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eChung00 September 10th, 2012 01:47 PM

Primitive Pythagorean Proof question.!
For Pythagorean triples a^2 + b^2 = c^2, if we divide c^2 on both side of equation, we get (a^2/c^2) + (b^2/c^2) = 1
The last question is same as x^2 + y^2 = 1 which is circle.
if we consider a line through point (-1,0) , there must be another rational point on the circle.
The x and y i found in terms of slope m is (1-m^2/1+m^2), (2m/1+m^2)
if we replace m with some rational number v/u, we get (u^2 - v^2)/(u^2+v^2) and (2uv)/(u^2 + v^2)
so the Pythagorean triple (a,b,c) = ((u^2 - v^2)/(u^2+v^2), (2uv)/(u^2 + v^2), 1)
if we rearrange this we get ((u^2 - v^2), (2uv), (u^2 + v^2))
The question is to prove this will be primitive Pythagorean triple only if gcd(u,v) = 1 and one of the u or v has to be odd number.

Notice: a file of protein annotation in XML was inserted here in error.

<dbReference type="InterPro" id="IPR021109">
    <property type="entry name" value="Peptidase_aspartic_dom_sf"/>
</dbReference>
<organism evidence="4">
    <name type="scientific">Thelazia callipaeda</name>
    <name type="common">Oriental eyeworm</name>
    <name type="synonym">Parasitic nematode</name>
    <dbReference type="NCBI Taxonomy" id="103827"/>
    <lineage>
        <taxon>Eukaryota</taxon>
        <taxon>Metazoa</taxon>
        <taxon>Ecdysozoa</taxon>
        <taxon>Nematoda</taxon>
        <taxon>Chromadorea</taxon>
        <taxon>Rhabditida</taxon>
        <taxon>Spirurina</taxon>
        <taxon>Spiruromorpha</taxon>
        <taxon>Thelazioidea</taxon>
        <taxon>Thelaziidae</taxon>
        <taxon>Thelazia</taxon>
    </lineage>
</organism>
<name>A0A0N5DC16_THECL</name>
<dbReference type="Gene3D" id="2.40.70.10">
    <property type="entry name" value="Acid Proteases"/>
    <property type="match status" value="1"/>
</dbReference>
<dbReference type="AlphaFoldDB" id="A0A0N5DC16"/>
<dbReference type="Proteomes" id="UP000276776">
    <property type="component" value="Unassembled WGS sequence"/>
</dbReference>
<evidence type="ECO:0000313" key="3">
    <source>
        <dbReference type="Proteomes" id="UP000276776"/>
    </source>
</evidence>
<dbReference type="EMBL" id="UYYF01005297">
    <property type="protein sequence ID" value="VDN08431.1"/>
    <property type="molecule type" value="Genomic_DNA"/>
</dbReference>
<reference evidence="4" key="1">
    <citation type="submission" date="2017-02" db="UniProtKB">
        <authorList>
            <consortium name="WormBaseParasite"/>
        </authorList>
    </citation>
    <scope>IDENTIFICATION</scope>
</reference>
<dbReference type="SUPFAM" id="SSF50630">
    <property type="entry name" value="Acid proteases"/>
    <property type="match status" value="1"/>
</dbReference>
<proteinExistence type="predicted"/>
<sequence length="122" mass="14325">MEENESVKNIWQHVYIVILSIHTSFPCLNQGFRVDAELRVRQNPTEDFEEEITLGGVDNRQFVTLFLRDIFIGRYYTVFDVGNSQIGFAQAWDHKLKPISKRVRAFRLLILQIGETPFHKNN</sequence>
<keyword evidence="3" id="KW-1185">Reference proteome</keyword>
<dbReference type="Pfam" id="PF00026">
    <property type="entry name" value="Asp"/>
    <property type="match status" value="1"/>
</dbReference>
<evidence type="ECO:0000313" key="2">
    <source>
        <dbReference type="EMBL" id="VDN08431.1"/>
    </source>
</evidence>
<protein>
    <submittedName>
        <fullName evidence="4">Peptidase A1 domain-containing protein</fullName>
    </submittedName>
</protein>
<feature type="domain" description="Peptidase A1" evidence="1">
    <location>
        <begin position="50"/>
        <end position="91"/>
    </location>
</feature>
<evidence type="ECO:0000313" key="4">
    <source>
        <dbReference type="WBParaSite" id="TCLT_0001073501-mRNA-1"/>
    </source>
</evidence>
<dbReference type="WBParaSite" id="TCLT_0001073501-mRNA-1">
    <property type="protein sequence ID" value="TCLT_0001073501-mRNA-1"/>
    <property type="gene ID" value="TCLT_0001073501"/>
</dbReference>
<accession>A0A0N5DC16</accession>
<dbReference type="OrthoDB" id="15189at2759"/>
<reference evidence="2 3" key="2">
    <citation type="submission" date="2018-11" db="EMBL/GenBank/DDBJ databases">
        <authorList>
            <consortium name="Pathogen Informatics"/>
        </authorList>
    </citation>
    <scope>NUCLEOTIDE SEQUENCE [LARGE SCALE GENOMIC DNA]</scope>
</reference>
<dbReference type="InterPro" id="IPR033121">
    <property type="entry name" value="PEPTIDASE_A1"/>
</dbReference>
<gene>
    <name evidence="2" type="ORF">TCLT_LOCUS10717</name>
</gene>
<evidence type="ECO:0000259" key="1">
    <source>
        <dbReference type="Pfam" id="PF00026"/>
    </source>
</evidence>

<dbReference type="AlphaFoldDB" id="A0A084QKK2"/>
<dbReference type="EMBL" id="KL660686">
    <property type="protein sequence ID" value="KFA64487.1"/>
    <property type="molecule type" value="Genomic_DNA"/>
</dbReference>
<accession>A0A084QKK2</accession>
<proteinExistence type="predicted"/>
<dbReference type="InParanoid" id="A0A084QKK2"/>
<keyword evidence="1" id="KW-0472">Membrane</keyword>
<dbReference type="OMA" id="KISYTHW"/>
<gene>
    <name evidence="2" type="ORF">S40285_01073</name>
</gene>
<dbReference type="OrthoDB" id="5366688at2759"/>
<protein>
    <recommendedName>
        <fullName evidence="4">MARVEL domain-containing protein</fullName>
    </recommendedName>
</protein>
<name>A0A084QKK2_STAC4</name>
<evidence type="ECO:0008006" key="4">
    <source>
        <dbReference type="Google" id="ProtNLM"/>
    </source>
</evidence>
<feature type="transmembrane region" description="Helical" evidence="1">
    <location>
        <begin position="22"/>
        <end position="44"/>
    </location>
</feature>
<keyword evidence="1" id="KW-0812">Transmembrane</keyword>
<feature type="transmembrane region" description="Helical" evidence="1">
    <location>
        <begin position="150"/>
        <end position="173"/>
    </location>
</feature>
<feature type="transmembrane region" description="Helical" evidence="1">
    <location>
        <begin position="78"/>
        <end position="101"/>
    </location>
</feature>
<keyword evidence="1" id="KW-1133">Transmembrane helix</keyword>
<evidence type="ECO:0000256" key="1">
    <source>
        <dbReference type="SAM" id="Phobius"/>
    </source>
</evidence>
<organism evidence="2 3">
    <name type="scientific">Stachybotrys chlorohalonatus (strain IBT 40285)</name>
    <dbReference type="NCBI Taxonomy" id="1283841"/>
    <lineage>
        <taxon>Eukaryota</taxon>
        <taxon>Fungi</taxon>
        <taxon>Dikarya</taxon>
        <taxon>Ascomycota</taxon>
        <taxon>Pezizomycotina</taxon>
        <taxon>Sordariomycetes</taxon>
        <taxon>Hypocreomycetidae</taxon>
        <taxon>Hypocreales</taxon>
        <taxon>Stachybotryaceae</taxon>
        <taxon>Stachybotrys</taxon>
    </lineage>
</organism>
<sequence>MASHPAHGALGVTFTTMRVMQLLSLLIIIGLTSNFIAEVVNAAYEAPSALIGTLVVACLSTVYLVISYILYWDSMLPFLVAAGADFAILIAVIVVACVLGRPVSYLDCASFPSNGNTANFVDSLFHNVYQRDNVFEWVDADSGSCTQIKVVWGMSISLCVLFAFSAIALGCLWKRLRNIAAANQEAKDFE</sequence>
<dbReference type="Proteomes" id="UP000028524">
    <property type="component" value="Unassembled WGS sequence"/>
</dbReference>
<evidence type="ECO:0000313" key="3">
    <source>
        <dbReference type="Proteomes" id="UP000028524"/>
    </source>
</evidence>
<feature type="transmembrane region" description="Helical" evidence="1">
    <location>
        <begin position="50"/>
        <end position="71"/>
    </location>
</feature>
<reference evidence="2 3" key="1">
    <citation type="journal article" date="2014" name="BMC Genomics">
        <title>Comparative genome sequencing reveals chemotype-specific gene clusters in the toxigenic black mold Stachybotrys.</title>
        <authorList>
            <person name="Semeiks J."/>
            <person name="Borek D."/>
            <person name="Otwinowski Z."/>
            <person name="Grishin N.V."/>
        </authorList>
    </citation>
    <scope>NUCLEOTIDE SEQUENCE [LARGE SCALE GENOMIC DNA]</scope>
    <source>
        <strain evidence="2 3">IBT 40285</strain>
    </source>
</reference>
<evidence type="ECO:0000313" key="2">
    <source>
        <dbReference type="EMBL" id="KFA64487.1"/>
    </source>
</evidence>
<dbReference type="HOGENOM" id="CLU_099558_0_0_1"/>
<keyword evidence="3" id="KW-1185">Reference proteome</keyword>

Anyone can do this?

icemanfan September 10th, 2012 01:57 PM

Re: Primitive Pythagorean Proof question.!
Well, gcd(u,v) = 1 implies that at least one of u and v is odd, since if they are both even, then gcd(u,v) is at least 2. If gcd(u,v) is not equal to one, then u and v have a common factor greater than one and we may write for some d greater than one. Then is not a primitive pythagorean triple because all of the terms have a common factor of .

eChung00 September 10th, 2012 05:13 PM

Re: Primitive Pythagorean Proof question.!
Thank you for the helped me a lot..

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